Sam's Christmas Shopping
written by
Pulham J, Sherman
Sam Small were invited one Christmas,
To visit some friends down in Kent,
But owing to war and taxation,
Most of 'is money was spent.
And 'e wanted to take away with 'im,
A beautiful gift for each one,
But with financial resources depleted
'E didn't see 'ow 't could be done.

So imagine 'is joy on receiving
A very kind note from 'is 'ost
Saying, "Sam, don't get lavish wi' presents,
No more than a bob at t' most."
Sam put 'is spare cash in 'is pocket
And set out on a shopping foray,
Thinking as job would be simple
Wi' only one shilling each way.

'E got off t' bus near to Bond Street
As 'e'd 'eard that the shops there were nice,
But 'e tried every shop right down Bond Street
And couldn't buy owt at 'is price.
When 'e saw 'e were near Oxford Circus
'E thought 'e'd try Selfridge's store,
But 'the crowd were so dense and excited
'E couldn't get in on t' ground floor.

'E were standing outside on t' pavement
Feeling sorry and very perplexed
For not knowing much about London,
'E didn 't know where to try next.
So 'e thought 'e would ask a policeman
To tell 'im the best-place to go,
If there's owt to be bought for a shilling
Then surely a bobby should know.

The policeman were kindly and 'elpful
And drew 'imself up in 'is pride,
If it's cheapness you're after", 'e chuckled,
You'd best take a bus to Cheapside!"
Sam jumped on a bus that was passing
And was glad to be resting 'is legs,
But before 'e 'ad made 'imself cosy,
'E were opposite Mappin and Webb's.

'E looked at t' stuff in t' window
And saw it were gradeley and rare,
And 'e thought that 'is friends would be flattered
With any gift 'e purchased there.
So once more 'e studied t'window
And glanced at the name over top,
Then 'e threw down 'is fag-end in t' gutter
And boldly walked into t' shop.

Mr. Mappin seemed pleased to receive 'im
And said with a smile and a nod,
"Is it gold plate or jewels that you're wanting?"
Sam said, "Ave you owt at a bob?"
Mr. Mappin looked quite disappointed.
"I'm not at all certain", 'e said,
"We've 'ad such a rush 'ere this Christmas,
But I'll just go and ask Mr. Webb."

'E were back in a couple of moments and said,
"No, sir, we 'ave not a thing,
But I'll find you a nice diamond necklace
If you come back when sale's on in t' spring."
Sam trudged all the way back to West End,
So tired 'e scarcely could stand,
And feeling the need for refreshment
'E entered a milk bar in t' Strand.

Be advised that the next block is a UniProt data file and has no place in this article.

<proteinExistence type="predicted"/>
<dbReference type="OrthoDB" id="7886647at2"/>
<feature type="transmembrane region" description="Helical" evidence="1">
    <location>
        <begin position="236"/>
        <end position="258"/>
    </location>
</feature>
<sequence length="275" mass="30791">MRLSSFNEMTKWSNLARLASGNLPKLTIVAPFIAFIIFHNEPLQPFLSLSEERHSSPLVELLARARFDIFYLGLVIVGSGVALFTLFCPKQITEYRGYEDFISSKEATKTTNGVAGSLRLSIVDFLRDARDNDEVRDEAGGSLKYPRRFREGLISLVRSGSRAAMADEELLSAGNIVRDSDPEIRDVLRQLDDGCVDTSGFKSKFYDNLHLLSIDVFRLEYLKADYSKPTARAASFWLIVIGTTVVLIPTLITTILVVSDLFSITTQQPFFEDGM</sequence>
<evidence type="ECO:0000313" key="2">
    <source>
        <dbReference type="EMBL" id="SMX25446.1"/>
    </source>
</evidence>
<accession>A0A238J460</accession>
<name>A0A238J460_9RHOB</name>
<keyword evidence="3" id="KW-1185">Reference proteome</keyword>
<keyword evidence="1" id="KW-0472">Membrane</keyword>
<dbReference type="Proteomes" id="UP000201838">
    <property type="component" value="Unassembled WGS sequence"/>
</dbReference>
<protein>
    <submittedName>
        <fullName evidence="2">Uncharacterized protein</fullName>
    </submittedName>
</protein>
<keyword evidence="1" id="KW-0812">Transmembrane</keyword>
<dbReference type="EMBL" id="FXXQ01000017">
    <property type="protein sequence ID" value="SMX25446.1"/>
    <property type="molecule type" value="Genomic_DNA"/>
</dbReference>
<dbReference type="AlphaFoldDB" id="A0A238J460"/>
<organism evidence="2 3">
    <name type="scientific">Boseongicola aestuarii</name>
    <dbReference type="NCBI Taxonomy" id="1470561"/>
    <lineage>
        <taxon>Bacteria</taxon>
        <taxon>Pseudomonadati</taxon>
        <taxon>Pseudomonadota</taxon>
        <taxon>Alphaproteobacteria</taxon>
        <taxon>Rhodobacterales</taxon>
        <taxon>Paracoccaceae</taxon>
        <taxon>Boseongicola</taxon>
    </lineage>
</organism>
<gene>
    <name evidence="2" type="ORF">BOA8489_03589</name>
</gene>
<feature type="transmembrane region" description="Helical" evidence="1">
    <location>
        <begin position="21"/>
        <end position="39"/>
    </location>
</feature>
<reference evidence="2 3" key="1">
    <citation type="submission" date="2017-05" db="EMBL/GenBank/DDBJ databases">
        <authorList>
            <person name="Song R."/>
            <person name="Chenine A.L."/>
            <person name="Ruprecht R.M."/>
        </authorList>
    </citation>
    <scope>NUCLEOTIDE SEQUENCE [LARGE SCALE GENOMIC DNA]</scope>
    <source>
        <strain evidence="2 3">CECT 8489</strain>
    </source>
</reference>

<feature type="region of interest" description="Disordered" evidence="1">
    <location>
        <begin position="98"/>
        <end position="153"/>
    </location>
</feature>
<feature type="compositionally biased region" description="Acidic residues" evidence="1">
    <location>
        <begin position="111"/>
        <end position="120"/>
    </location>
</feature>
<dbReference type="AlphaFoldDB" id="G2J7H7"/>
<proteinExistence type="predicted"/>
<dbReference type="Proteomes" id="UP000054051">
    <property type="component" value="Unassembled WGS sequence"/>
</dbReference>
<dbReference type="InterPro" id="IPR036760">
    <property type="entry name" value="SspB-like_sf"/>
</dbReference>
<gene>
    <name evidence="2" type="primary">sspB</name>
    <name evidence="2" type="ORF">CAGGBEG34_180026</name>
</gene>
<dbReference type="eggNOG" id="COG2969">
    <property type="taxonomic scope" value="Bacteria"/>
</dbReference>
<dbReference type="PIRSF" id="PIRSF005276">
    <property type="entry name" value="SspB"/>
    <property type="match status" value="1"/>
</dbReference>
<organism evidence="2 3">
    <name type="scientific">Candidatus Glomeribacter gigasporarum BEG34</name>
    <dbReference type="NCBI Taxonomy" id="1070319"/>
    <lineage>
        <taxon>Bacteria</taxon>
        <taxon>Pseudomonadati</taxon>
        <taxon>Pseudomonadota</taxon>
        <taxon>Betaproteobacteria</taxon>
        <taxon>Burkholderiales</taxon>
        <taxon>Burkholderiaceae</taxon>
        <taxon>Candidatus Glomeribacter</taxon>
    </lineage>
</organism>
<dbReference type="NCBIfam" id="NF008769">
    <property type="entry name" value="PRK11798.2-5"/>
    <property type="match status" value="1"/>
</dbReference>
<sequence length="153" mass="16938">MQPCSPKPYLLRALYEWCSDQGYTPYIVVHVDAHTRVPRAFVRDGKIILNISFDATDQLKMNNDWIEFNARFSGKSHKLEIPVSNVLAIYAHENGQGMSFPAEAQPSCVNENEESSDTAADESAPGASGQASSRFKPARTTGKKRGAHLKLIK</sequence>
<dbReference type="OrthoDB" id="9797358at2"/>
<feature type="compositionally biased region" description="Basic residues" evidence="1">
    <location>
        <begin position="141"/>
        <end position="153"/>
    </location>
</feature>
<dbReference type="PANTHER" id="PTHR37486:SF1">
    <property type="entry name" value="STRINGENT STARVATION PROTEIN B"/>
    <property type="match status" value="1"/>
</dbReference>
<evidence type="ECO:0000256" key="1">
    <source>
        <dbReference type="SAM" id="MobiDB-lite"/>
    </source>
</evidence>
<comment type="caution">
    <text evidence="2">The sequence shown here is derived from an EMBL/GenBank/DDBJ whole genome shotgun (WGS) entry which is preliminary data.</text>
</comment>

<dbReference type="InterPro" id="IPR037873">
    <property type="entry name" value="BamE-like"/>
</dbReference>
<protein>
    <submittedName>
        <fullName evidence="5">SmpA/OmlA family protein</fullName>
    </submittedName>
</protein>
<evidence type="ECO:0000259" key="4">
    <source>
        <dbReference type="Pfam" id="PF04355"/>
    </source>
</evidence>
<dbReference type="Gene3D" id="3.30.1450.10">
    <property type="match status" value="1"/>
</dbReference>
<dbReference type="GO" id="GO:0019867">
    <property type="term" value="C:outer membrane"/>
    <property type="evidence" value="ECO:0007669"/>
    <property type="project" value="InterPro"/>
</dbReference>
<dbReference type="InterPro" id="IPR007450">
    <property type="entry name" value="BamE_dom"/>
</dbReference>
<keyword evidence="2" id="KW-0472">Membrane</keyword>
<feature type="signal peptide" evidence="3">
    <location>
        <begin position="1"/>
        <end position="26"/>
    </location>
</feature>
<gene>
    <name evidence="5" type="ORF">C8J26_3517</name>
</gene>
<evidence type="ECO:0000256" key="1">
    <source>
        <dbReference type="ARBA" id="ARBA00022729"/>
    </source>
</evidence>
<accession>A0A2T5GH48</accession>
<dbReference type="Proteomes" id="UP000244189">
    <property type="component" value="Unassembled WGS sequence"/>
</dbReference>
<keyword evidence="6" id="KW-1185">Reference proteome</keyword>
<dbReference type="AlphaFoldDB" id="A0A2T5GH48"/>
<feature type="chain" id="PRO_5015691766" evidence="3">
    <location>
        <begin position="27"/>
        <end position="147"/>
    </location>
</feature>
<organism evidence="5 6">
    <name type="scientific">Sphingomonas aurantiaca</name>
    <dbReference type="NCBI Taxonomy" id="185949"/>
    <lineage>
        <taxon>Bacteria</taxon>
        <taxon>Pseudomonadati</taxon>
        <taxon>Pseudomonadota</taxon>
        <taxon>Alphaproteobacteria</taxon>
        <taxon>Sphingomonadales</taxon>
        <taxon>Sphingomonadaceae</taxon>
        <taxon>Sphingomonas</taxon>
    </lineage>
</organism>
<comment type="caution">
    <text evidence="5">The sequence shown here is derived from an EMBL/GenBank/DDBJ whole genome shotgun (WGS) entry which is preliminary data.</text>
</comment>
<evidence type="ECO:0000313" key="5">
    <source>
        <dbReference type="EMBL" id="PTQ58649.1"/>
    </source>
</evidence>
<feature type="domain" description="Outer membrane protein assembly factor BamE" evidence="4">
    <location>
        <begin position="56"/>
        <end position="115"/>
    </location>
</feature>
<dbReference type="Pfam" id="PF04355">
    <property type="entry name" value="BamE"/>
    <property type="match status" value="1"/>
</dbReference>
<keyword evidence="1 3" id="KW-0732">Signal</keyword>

'E sat down at table in t' corner
And ordered a glass of 'ot grog,
To 'imself 'e were saying, contented,
"At least I'll get that for a bob."
But waiter stood there in amazement
And said to 'im, "Eh lad, come, come,
We sell nowt but milk 'ere, young faller,
Ye can't 'ave a noggin of rum,"

Sam almost went mad with resentment
At being denied such a treat,
But 'e managed to control 'is temper
And stumbled out into t' street.
'E'd forgotten that darkness 'ad fallen,
And before 'e 'ad 'ad time to look,
'E bumped into someone on pavement,
And then realized it were Duke.

Duke uttered a slight imprecaution,
Intended to blister and scorch,
But 'is manner and tone quickly altered
As soon as 'e flashed on 'is torch.
'E graciously smiled as 'e murmured,
"Well, well, if it isn't Sam Small!
I count myself lucky, I do that,
And come to find thee in black-out and all.

"But, come, lad, whatever's the matter?
Thee's looking so sad-like and glum.'
Sam told 'im the day's disappointments
'E 'ad 'ad over shopping - and rum.
"You poor lad", cried Duke, tender-'earted,
'But 'appen I know a few tricks,
Thou shall 'ave finest rum sold in London,
Obtainable at Dirty Dick's."

To Sam, Dirty Dick's were enchanting,
As 'e never 'ad been there before,
More 'ome-like than Buckingham Palace,
What wi' cobwebs and sawdust on t' floor.
When they'd knocked back a couple together
And felt 'appy and all of a glow,
Duke said, "Now, what about shopping,
I'll tell thee where I always go.

'It's Woolworth's - at sixpence or shilling
In value there's nowt to compare,
My family for three generations
'Ave bought all their best heirlooms there.
They 'ave presents to suit everybody
And their branches are all over town,
But it's too late to do much this evening,
They'd just about be closing down."

"No matter", said Sam, all elated,
"As I've just 'ad a couple with thee,
It's only quite fitting and proper
That thee 'as a couple wi, me."
And then, like a pair of old soldiers,
They got talking of present campaign,
Sam said, "We should win war in fortnight
If thee led the army again."

"By gum, lad!" cried Duke, 'is voice ringing,
"I'd do it in under that time,
And I'd rather 'ave thee with thy musket
than the whole of the Maginot Line!"
So they drank out the evening together,
And Sam's shopping - it never got done,
For 'e found when 'e woke up in t' morning
That 'e'd spent all 'is money on rum! 
The end